Many cryptographic protocols are parameterized by a uniformly random reference string (e.g. the commitment key for Pedersen commitments). Our goal is to publicly generate the random values of this string (in a finite field), and to do so using the simplest and fastest seed-expansion process (measured I supposed in `bytes per cycle').

In this scenario, we may have a set of public and random seeds, and we'd like to apply the same expander to each one in parallel, each expansion generating a series of $\mathcal{O}(\lambda)$ finite field elements. Selection of seeds is a one-time and trusted process.

Two questions:

  1. What are the formal properties required?

I've read here. In contrast to XOFs and collision resistant hash functions, it seems there's no need for collision resistance since the seeds are only selected once. In contrast to XOFs, we may assume the output size of each seed expansion is fixed in $\lambda$ (as $\mathcal{O}(\lambda)$) rather than variable-length. In contrast to stream ciphers, the input (a seed) is public rather than private. In contrast to KDFs, the input is uniform rather than non-uniform.

  1. What schemes satisfy those properties?

Given the formal properties required, what are some leading schemes satisfying those properties? What are the fastest such schemes? I am implementing this on a GPU, so I cannot rely on common hardware acceleration (e.g. for AES). (The GPU is also why I mention multiple seeds to be expanded in parallel.)

An example:

In the Dilithium signature scheme (selected by NIST) they use SHAKE-128, an XOF, for seed generation, saying "this is a standard technique." They also use SHAKE, however, for other purposes requiring stronger properties, such as Fiat-Shamir and collision resistance. For the randomness generation alone, they also have an AES variant in contrast to SHAKE-128 (a block-cipher in contrast to an XOF), to "showcase the improved efficiency [...] once hardware-support for SHAKE becomes widely available (as it is for AES)." They say the seed expansion using SHAKE is one of the two most time-intensive operations of the protocol, implying they'd use something faster (e.g. AES) if it met their needs. So this begs the question, if a block-cipher (AES) if faster than an XOF (SHAKE), why use SHAKE as your main choice and AES only as a temporary variant? (I imagine the AES variant is secure and more than toy example.)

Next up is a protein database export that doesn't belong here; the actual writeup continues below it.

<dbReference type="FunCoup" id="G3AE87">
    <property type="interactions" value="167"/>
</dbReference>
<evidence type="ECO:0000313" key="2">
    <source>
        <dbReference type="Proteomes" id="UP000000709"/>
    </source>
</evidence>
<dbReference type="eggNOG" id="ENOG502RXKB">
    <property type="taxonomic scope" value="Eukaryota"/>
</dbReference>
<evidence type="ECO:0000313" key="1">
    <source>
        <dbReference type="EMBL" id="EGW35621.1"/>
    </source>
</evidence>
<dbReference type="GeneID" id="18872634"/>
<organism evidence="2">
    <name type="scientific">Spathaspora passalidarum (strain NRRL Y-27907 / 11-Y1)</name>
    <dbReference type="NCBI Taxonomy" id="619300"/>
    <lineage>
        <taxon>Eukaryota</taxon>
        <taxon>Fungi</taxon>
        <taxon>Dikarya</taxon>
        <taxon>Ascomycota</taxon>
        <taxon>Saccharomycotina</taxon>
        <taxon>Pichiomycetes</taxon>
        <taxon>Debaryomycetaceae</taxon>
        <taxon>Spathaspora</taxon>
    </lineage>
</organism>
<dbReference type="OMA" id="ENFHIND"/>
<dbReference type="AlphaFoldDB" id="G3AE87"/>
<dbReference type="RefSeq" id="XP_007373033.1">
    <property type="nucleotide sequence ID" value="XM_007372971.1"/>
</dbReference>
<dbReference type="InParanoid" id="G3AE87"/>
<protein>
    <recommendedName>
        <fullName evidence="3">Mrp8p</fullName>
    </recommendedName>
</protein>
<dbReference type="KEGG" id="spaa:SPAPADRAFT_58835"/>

• $\begingroup$ Excellent question. Work required me to follow the final rounds of NIST's contest, including the adoption of "90s versions" using AES, but I've never given proper thought to this. I guess I just assumed they were working under the hypothesis that SHAKE would be faster once hardware acceleration is in place, or perhaps that SHAKE was cheaper in hardware. If I may throw a possibility: I understand that efficient, side-channel resistant implementation of AES is very difficult without hardware acceleration, due to the S-boxes -- apparently this wasn't a consideration during the AES contest. $\endgroup$
    – swineone
    Commented Feb 23, 2023 at 22:10
  • $\begingroup$ @swineone Interesting. I'd assume block ciphers are cheaper than XOF's just since they're weaker. As for side-channel attacks, I see no concern for it here as the randomness to be generated is public. $\endgroup$ Commented Feb 23, 2023 at 22:25
  • $\begingroup$ Are you sure they're always public? For Dilithium in particular, the result of ExpandA may be public, but ExpandS is essentially the secret key, and also relies on the same expansion scheme using SHAKE. $\endgroup$
    – swineone
    Commented Feb 23, 2023 at 22:39
  • $\begingroup$ @swineone Sorry, yes, the expansion for Dilithium is both private and public. For the question above though I'm only considering public randomness, as is the case for many if not most ZKP schemes used in practice. Also worth noting the (public) matrix is much bigger than the two (private) s vectors. $\endgroup$ Commented Feb 23, 2023 at 22:47


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